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Technical Paper

Radiation in Space and its Control of Equilibrium Temperatures in the Solar System

The problem of determining equilibrium temperatures for re-radiating surfaces in space vacuum was analyzed and the resulting mathematical relationships were incorporated in a code to determine space sink temperatures in the solar system. A brief treatment of planetary atmospheres is also included. Temperature values obtained with the code are in good agreement with available spacecraft telemetry and meteorological measurements for Venus and Earth. The code has been used in the design of space power system radiators for future interplanetary missions.
Technical Paper

Mathematical Analysis of Space Radiator Segmenting for Increased Reliability and Reduced Mass

Spacecraft for long duration deep space missions will need to be designed to survive micrometeoroid bombardment of their surfaces some of which may actually be punctured. To avoid loss of the entire mission the damage due to such punctures must be limited to small, localized areas. This is especially true for power system radiators, which necessarily feature large surface areas to reject heat at relatively low temperature to the space environment by thermal radiation. It may be intuitively obvious, that if a space radiator is composed of a large number of independently operating segments, such as heat pipes, a random micrometeoroid puncture will result only in the loss of the punctured segment, and not the entire radiator. Due to the redundancy achieved by independently operating segments, the wall thickness and consequently the weight of such segments can be drastically reduced.
Technical Paper

Design and Analysis Code for Radiators of Stirling Power Systems With General Purpose (GPHS) Heat Sources

An efficient finite difference (FD) computational code has been developed for the analysis and design of circular sector radiators for linear alternator output “Free Piston Stirling Engine” space power systems utilizing a radioisotope Pu-238 General Purpose (GPHS) heat source. The code calls on a subroutine developed by the author to solve the second order, fourth degree, ordinary differential equation (ODE) of a fin (extended heat transfer surface) radiating to the space environment. Although the code was originally written for a rectangular coordinates system, it was transcribed into polar (cylindrical) coordinates for the present application. The circular sector radiator panel analyzed has an embedded heat pipe at an arbitrary radial location conducting cycle reject heat from the Stirling engine cold end to the radiator.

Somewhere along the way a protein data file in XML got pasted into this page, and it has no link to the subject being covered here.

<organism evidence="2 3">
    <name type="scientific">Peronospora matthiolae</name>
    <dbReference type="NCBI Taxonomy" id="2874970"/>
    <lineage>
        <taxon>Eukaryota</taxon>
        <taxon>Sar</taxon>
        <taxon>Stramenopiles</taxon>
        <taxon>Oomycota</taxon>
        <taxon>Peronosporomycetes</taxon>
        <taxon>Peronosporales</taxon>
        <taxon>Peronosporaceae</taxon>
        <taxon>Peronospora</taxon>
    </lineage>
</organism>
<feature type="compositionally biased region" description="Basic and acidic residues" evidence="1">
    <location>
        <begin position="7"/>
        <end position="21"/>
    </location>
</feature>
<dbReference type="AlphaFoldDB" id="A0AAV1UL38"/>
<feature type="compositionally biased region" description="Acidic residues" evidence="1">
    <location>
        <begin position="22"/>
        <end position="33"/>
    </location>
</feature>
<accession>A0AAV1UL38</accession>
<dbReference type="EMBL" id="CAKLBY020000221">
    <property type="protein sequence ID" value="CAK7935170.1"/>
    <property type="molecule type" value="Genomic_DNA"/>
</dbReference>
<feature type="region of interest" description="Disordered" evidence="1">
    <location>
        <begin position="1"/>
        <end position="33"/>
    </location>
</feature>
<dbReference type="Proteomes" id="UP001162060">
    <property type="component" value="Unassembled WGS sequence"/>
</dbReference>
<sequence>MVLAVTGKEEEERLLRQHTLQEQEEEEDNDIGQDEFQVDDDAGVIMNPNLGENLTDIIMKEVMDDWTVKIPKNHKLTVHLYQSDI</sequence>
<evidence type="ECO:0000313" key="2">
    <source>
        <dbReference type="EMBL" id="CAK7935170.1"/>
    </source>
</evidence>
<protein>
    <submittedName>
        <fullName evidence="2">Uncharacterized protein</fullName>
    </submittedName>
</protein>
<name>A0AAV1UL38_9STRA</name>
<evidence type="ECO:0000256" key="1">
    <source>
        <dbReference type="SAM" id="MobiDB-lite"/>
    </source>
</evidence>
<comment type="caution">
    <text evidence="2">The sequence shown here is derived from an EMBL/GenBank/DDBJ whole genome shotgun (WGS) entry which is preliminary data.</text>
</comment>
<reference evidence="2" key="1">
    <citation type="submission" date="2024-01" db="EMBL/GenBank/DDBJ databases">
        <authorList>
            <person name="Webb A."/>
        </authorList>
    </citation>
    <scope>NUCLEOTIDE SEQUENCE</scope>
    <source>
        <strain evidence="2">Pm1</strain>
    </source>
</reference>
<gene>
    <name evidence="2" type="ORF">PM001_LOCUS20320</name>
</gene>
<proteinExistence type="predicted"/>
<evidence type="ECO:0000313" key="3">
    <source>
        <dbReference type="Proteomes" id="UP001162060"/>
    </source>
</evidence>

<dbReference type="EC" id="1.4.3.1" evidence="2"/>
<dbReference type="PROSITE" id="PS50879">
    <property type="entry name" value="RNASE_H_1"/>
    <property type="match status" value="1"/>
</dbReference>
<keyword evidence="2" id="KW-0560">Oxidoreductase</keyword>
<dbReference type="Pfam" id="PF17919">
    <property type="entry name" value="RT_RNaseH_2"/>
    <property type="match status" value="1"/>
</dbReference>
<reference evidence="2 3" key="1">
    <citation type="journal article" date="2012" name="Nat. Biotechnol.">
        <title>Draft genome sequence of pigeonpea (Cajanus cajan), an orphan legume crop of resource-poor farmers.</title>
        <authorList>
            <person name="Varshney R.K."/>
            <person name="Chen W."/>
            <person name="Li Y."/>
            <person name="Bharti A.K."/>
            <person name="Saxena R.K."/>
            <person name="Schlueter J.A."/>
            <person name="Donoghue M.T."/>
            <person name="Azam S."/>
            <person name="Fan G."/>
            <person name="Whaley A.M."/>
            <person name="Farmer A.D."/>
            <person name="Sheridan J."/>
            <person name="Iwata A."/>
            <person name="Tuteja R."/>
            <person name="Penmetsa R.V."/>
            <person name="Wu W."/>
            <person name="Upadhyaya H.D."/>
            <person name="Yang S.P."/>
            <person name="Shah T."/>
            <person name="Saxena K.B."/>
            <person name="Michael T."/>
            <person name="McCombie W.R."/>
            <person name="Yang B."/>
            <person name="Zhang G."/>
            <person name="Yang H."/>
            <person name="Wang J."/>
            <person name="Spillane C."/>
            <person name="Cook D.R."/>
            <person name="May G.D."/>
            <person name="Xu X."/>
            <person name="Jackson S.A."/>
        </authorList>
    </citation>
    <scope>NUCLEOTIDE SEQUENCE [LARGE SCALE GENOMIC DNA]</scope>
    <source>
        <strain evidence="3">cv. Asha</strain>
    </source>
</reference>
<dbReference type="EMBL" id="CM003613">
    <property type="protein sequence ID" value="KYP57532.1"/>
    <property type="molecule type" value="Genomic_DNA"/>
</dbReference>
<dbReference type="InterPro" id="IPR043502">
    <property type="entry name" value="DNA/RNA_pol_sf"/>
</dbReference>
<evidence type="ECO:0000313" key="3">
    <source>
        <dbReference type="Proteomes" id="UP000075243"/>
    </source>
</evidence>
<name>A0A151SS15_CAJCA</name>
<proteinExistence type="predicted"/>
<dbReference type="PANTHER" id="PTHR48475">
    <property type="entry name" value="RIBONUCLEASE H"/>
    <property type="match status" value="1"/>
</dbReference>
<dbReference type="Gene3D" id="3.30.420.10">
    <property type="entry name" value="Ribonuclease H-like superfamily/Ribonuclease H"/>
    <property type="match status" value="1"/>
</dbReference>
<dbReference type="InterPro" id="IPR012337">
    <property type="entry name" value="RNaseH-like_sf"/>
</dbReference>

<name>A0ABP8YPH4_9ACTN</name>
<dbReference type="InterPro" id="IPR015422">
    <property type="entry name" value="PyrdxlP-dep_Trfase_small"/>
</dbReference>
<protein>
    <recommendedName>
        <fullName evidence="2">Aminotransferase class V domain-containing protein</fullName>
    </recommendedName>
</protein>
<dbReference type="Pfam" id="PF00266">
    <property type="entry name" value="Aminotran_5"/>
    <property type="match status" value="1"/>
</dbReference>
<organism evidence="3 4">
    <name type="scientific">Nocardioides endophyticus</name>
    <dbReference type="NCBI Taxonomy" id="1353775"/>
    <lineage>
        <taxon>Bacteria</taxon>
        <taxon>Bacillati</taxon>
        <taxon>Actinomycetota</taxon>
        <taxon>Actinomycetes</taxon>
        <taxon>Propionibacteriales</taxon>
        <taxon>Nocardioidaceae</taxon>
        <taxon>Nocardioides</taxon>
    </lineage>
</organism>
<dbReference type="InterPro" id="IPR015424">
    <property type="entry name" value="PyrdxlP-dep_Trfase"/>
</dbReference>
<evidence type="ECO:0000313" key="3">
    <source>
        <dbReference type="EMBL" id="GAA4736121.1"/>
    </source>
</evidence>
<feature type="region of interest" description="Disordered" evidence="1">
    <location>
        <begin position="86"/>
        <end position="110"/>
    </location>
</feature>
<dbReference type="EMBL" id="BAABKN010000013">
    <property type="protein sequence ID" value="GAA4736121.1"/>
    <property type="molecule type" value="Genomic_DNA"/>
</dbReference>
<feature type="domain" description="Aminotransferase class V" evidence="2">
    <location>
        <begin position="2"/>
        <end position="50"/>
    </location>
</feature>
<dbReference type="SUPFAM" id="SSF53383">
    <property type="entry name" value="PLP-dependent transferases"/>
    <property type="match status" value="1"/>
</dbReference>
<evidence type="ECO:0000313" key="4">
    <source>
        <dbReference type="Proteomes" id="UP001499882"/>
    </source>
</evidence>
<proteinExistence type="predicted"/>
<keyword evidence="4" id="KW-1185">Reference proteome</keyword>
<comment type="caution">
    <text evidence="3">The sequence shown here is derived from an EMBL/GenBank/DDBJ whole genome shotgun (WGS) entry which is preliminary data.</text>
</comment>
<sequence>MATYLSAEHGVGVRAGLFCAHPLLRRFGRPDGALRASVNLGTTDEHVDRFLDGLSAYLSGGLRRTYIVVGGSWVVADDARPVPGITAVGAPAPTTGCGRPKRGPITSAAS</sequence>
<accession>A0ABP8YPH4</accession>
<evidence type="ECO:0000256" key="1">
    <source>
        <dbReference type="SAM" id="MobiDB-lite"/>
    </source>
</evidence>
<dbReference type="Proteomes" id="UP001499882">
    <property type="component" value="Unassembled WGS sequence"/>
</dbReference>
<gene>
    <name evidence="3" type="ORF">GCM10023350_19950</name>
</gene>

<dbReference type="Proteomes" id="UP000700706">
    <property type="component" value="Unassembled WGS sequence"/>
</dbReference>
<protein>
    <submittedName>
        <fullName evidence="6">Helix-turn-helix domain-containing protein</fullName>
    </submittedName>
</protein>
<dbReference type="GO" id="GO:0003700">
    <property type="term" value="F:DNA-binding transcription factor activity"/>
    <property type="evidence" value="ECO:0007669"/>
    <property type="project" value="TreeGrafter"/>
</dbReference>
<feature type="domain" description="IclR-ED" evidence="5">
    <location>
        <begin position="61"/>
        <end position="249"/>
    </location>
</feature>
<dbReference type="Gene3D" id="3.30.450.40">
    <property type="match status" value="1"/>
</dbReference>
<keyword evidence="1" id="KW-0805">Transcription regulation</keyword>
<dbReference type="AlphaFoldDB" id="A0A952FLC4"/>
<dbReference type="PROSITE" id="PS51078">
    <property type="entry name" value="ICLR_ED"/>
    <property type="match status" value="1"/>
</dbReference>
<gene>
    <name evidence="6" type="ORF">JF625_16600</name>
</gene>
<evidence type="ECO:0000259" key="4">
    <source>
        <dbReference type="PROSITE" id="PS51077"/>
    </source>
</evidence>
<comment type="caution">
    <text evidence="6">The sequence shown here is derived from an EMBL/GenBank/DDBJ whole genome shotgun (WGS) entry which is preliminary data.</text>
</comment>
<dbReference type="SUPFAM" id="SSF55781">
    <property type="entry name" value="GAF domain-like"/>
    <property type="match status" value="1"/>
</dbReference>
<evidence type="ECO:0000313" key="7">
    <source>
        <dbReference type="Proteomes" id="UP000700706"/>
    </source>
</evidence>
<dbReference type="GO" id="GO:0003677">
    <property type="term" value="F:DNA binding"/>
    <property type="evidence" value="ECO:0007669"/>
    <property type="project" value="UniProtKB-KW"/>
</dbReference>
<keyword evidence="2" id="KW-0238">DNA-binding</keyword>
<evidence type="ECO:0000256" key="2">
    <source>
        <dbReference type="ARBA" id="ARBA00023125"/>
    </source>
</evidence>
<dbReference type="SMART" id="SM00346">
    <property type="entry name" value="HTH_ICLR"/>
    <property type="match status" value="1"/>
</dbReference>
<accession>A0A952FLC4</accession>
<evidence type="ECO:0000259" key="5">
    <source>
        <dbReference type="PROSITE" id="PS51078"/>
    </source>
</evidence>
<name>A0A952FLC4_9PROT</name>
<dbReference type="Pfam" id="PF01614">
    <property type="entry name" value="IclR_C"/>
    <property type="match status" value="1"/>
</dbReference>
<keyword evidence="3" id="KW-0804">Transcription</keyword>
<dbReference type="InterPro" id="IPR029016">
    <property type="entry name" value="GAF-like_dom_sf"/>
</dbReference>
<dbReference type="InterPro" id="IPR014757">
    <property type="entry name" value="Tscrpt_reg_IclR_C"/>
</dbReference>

Technical Paper

Design Considerations for Lightweight Space Radiators Based on Fabrication and Test Experience With a Carbon-Carbon Composite Prototype Heat Pipe

This report discusses the design implications for spacecraft radiators made possible by the successful fabrication and proof-of-concept testing of a graphite-fiber-carbon-matrix composite (i.e., carbon-carbon (CC)) heat pipe. The prototype heat pipe, or space radiator element, consists of a C-C composite shell with integrally woven fins. It has a thin-walled furnace-brazed metallic (Nb-1%Zr) liner with end caps for containment of the potassium working fluid. A short extension of this liner, at increased wall thickness beyond the C-C shell, forms the heat pipe evaporator section which is in thermal contact with the radiator fluid that needs to be cooled. During the fabrication process the C-C shell condenser section was exposed to an atomic oxygen (AO) ion source for a total AO fluence of 4x1020 atoms/cm2, thereby raising its surface emissivity for heat radiation to a value of 0.85 to 0.90 at design operating temperatures of 700 to 800 K.
Technical Paper

Development of Lightweight Radiators for Lunar Based Power Systems

This report discusses application of a new lightweight carbon-carbon (C-C) space radiator technology developed under the NASA Civil Space Technology Initiative (CSTI) High Capacity Power Program to a 20 kWe lunar based power system. This system comprises a nuclear (SP-100 derivative) heat source, a Closed Brayton Cycle (CBC) power conversion unit with heat rejection by means of a plane radiator. The new radiator concept is based on a C-C composite heat pipe with integrally woven fins and a thin walled metallic liner for containment of the working fluid. Using measured areal specific mass values (1.5 kg/m2) for flat plate radiators, comparative CBC power system mass and performance calculations show significant advantages if conventional heat pipes for space radiators are replaced by the new C-C heat pipe technology.